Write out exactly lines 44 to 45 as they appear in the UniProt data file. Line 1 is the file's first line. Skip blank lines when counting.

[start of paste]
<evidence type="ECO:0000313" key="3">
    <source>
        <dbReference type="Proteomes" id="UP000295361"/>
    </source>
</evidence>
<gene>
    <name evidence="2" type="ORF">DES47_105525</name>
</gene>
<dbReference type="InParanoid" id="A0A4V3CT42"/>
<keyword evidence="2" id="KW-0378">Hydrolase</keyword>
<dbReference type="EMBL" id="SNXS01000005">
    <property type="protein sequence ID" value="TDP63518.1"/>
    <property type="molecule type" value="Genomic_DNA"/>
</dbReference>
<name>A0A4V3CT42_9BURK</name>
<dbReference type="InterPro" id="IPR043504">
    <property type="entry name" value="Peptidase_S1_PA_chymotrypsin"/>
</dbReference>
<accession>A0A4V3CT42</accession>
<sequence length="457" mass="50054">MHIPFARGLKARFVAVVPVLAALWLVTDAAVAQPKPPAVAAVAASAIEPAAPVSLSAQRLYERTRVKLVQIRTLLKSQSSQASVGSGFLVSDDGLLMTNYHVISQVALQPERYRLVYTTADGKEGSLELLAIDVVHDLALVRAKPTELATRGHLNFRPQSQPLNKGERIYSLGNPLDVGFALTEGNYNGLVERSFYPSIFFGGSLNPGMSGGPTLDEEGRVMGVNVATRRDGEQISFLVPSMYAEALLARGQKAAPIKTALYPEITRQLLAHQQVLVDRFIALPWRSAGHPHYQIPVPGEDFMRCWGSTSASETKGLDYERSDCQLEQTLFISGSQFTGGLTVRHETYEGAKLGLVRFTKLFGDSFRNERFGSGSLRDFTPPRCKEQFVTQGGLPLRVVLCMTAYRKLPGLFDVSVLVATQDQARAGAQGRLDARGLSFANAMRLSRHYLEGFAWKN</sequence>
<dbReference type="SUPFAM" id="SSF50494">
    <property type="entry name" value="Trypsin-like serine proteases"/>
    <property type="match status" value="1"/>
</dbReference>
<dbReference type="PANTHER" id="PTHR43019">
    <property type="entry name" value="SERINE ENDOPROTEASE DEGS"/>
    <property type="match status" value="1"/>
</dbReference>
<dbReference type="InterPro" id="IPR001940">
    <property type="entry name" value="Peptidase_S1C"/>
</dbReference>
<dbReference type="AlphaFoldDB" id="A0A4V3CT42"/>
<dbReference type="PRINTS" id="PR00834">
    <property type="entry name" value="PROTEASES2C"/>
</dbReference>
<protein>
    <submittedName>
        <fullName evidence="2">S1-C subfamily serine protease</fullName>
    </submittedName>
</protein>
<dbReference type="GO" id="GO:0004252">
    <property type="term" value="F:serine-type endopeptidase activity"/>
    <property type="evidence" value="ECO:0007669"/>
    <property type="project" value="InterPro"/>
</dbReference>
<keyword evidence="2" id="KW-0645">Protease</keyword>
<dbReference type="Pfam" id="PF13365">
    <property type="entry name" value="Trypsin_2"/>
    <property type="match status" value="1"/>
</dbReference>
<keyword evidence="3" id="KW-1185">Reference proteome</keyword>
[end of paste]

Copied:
    <property type="project" value="InterPro"/>
</dbReference>